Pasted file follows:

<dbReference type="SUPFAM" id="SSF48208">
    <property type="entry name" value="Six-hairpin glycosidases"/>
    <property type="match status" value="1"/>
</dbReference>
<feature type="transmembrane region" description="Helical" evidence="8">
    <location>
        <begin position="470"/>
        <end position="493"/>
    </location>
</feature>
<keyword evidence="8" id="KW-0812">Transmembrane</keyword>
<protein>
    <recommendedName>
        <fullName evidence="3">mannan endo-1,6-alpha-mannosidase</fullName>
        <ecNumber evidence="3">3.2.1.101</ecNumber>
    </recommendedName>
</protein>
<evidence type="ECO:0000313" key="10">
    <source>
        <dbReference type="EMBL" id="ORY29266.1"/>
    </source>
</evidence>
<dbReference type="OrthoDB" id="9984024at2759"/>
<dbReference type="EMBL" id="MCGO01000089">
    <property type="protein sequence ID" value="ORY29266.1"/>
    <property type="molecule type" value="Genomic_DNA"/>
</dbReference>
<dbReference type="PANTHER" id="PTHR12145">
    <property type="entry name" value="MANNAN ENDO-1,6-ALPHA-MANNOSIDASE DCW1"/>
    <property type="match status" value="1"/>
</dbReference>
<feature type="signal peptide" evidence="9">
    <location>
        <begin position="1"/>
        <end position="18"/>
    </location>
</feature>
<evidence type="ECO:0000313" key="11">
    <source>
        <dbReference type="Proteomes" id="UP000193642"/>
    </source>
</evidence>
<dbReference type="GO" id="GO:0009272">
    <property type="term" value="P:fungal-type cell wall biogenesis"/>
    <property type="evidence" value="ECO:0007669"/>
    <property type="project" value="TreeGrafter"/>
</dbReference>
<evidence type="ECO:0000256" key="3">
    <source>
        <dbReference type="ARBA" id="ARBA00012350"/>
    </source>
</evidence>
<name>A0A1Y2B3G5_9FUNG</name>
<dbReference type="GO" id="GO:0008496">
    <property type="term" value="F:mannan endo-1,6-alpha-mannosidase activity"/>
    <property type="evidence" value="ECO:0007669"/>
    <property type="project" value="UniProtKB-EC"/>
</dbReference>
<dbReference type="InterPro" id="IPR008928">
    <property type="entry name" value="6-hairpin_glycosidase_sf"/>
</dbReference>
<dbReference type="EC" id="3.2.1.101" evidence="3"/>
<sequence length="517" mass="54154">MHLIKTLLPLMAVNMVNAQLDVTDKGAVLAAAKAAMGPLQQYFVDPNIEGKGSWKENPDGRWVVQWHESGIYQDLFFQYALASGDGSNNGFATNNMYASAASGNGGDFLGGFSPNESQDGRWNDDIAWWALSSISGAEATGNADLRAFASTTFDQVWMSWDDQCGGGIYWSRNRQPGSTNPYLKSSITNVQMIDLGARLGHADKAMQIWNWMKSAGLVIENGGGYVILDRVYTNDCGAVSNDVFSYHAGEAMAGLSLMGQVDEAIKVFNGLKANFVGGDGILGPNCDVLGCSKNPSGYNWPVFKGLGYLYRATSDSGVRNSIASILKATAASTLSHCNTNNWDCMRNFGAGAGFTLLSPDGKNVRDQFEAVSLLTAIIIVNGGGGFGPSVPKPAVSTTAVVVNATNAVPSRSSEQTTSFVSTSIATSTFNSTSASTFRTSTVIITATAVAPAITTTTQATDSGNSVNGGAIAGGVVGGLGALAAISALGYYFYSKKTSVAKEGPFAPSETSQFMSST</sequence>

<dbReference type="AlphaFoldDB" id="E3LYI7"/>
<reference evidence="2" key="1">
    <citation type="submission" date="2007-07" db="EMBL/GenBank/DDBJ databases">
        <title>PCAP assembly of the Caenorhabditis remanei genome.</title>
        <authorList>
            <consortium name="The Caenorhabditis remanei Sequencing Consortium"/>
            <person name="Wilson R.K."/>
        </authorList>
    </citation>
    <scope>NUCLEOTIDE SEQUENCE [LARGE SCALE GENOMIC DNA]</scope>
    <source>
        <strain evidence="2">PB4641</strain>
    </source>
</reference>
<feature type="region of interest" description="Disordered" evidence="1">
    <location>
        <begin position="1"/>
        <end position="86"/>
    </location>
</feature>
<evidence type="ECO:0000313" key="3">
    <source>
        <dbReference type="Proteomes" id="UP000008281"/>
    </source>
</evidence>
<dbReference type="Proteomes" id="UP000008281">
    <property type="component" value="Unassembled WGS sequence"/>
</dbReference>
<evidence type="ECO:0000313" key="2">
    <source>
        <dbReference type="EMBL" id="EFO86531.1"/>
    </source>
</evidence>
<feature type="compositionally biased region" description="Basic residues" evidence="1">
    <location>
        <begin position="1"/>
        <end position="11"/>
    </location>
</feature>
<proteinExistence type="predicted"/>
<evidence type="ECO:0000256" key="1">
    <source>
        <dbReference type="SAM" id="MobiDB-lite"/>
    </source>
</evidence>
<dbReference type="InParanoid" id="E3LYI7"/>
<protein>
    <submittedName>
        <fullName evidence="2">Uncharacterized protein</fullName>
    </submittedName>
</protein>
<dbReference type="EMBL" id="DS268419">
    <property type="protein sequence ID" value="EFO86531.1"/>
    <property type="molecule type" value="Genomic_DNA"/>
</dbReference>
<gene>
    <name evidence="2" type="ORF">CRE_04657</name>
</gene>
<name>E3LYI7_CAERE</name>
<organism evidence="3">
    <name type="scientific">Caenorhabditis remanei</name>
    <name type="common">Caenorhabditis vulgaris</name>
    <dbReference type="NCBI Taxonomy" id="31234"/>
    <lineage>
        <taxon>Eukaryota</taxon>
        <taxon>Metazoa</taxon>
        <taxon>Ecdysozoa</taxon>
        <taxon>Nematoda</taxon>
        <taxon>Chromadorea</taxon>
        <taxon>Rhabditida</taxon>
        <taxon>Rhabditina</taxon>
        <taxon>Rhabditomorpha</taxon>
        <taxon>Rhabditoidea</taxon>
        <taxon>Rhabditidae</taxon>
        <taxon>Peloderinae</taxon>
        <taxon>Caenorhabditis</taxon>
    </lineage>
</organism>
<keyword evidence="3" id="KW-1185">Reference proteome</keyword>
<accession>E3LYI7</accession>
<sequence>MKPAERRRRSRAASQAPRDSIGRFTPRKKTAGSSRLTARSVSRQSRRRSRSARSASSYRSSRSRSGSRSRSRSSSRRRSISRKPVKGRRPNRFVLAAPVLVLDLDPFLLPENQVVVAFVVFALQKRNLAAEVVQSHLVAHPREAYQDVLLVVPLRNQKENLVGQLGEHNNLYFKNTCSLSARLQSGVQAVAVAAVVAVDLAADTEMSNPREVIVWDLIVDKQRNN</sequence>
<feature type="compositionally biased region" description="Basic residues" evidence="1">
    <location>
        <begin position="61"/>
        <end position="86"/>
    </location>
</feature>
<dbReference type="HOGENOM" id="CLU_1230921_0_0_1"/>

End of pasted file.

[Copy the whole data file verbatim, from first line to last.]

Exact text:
<dbReference type="SUPFAM" id="SSF48208">
    <property type="entry name" value="Six-hairpin glycosidases"/>
    <property type="match status" value="1"/>
</dbReference>
<feature type="transmembrane region" description="Helical" evidence="8">
    <location>
        <begin position="470"/>
        <end position="493"/>
    </location>
</feature>
<keyword evidence="8" id="KW-0812">Transmembrane</keyword>
<protein>
    <recommendedName>
        <fullName evidence="3">mannan endo-1,6-alpha-mannosidase</fullName>
        <ecNumber evidence="3">3.2.1.101</ecNumber>
    </recommendedName>
</protein>
<evidence type="ECO:0000313" key="10">
    <source>
        <dbReference type="EMBL" id="ORY29266.1"/>
    </source>
</evidence>
<dbReference type="OrthoDB" id="9984024at2759"/>
<dbReference type="EMBL" id="MCGO01000089">
    <property type="protein sequence ID" value="ORY29266.1"/>
    <property type="molecule type" value="Genomic_DNA"/>
</dbReference>
<dbReference type="PANTHER" id="PTHR12145">
    <property type="entry name" value="MANNAN ENDO-1,6-ALPHA-MANNOSIDASE DCW1"/>
    <property type="match status" value="1"/>
</dbReference>
<feature type="signal peptide" evidence="9">
    <location>
        <begin position="1"/>
        <end position="18"/>
    </location>
</feature>
<evidence type="ECO:0000313" key="11">
    <source>
        <dbReference type="Proteomes" id="UP000193642"/>
    </source>
</evidence>
<dbReference type="GO" id="GO:0009272">
    <property type="term" value="P:fungal-type cell wall biogenesis"/>
    <property type="evidence" value="ECO:0007669"/>
    <property type="project" value="TreeGrafter"/>
</dbReference>
<evidence type="ECO:0000256" key="3">
    <source>
        <dbReference type="ARBA" id="ARBA00012350"/>
    </source>
</evidence>
<name>A0A1Y2B3G5_9FUNG</name>
<dbReference type="GO" id="GO:0008496">
    <property type="term" value="F:mannan endo-1,6-alpha-mannosidase activity"/>
    <property type="evidence" value="ECO:0007669"/>
    <property type="project" value="UniProtKB-EC"/>
</dbReference>
<dbReference type="InterPro" id="IPR008928">
    <property type="entry name" value="6-hairpin_glycosidase_sf"/>
</dbReference>
<dbReference type="EC" id="3.2.1.101" evidence="3"/>
<sequence length="517" mass="54154">MHLIKTLLPLMAVNMVNAQLDVTDKGAVLAAAKAAMGPLQQYFVDPNIEGKGSWKENPDGRWVVQWHESGIYQDLFFQYALASGDGSNNGFATNNMYASAASGNGGDFLGGFSPNESQDGRWNDDIAWWALSSISGAEATGNADLRAFASTTFDQVWMSWDDQCGGGIYWSRNRQPGSTNPYLKSSITNVQMIDLGARLGHADKAMQIWNWMKSAGLVIENGGGYVILDRVYTNDCGAVSNDVFSYHAGEAMAGLSLMGQVDEAIKVFNGLKANFVGGDGILGPNCDVLGCSKNPSGYNWPVFKGLGYLYRATSDSGVRNSIASILKATAASTLSHCNTNNWDCMRNFGAGAGFTLLSPDGKNVRDQFEAVSLLTAIIIVNGGGGFGPSVPKPAVSTTAVVVNATNAVPSRSSEQTTSFVSTSIATSTFNSTSASTFRTSTVIITATAVAPAITTTTQATDSGNSVNGGAIAGGVVGGLGALAAISALGYYFYSKKTSVAKEGPFAPSETSQFMSST</sequence>

<dbReference type="AlphaFoldDB" id="E3LYI7"/>
<reference evidence="2" key="1">
    <citation type="submission" date="2007-07" db="EMBL/GenBank/DDBJ databases">
        <title>PCAP assembly of the Caenorhabditis remanei genome.</title>
        <authorList>
            <consortium name="The Caenorhabditis remanei Sequencing Consortium"/>
            <person name="Wilson R.K."/>
        </authorList>
    </citation>
    <scope>NUCLEOTIDE SEQUENCE [LARGE SCALE GENOMIC DNA]</scope>
    <source>
        <strain evidence="2">PB4641</strain>
    </source>
</reference>
<feature type="region of interest" description="Disordered" evidence="1">
    <location>
        <begin position="1"/>
        <end position="86"/>
    </location>
</feature>
<evidence type="ECO:0000313" key="3">
    <source>
        <dbReference type="Proteomes" id="UP000008281"/>
    </source>
</evidence>
<dbReference type="Proteomes" id="UP000008281">
    <property type="component" value="Unassembled WGS sequence"/>
</dbReference>
<evidence type="ECO:0000313" key="2">
    <source>
        <dbReference type="EMBL" id="EFO86531.1"/>
    </source>
</evidence>
<feature type="compositionally biased region" description="Basic residues" evidence="1">
    <location>
        <begin position="1"/>
        <end position="11"/>
    </location>
</feature>
<proteinExistence type="predicted"/>
<evidence type="ECO:0000256" key="1">
    <source>
        <dbReference type="SAM" id="MobiDB-lite"/>
    </source>
</evidence>
<dbReference type="InParanoid" id="E3LYI7"/>
<protein>
    <submittedName>
        <fullName evidence="2">Uncharacterized protein</fullName>
    </submittedName>
</protein>
<dbReference type="EMBL" id="DS268419">
    <property type="protein sequence ID" value="EFO86531.1"/>
    <property type="molecule type" value="Genomic_DNA"/>
</dbReference>
<gene>
    <name evidence="2" type="ORF">CRE_04657</name>
</gene>
<name>E3LYI7_CAERE</name>
<organism evidence="3">
    <name type="scientific">Caenorhabditis remanei</name>
    <name type="common">Caenorhabditis vulgaris</name>
    <dbReference type="NCBI Taxonomy" id="31234"/>
    <lineage>
        <taxon>Eukaryota</taxon>
        <taxon>Metazoa</taxon>
        <taxon>Ecdysozoa</taxon>
        <taxon>Nematoda</taxon>
        <taxon>Chromadorea</taxon>
        <taxon>Rhabditida</taxon>
        <taxon>Rhabditina</taxon>
        <taxon>Rhabditomorpha</taxon>
        <taxon>Rhabditoidea</taxon>
        <taxon>Rhabditidae</taxon>
        <taxon>Peloderinae</taxon>
        <taxon>Caenorhabditis</taxon>
    </lineage>
</organism>
<keyword evidence="3" id="KW-1185">Reference proteome</keyword>
<accession>E3LYI7</accession>
<sequence>MKPAERRRRSRAASQAPRDSIGRFTPRKKTAGSSRLTARSVSRQSRRRSRSARSASSYRSSRSRSGSRSRSRSSSRRRSISRKPVKGRRPNRFVLAAPVLVLDLDPFLLPENQVVVAFVVFALQKRNLAAEVVQSHLVAHPREAYQDVLLVVPLRNQKENLVGQLGEHNNLYFKNTCSLSARLQSGVQAVAVAAVVAVDLAADTEMSNPREVIVWDLIVDKQRNN</sequence>
<feature type="compositionally biased region" description="Basic residues" evidence="1">
    <location>
        <begin position="61"/>
        <end position="86"/>
    </location>
</feature>
<dbReference type="HOGENOM" id="CLU_1230921_0_0_1"/>